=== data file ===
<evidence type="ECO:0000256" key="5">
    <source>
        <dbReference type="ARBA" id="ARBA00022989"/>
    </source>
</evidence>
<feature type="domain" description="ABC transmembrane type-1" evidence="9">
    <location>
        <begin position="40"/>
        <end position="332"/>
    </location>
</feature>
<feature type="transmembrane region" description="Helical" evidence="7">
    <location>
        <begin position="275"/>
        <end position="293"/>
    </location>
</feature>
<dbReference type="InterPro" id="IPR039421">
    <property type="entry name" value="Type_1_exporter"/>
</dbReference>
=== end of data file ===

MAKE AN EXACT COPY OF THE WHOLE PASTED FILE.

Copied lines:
<evidence type="ECO:0000256" key="5">
    <source>
        <dbReference type="ARBA" id="ARBA00022989"/>
    </source>
</evidence>
<feature type="domain" description="ABC transmembrane type-1" evidence="9">
    <location>
        <begin position="40"/>
        <end position="332"/>
    </location>
</feature>
<feature type="transmembrane region" description="Helical" evidence="7">
    <location>
        <begin position="275"/>
        <end position="293"/>
    </location>
</feature>
<dbReference type="InterPro" id="IPR039421">
    <property type="entry name" value="Type_1_exporter"/>
</dbReference>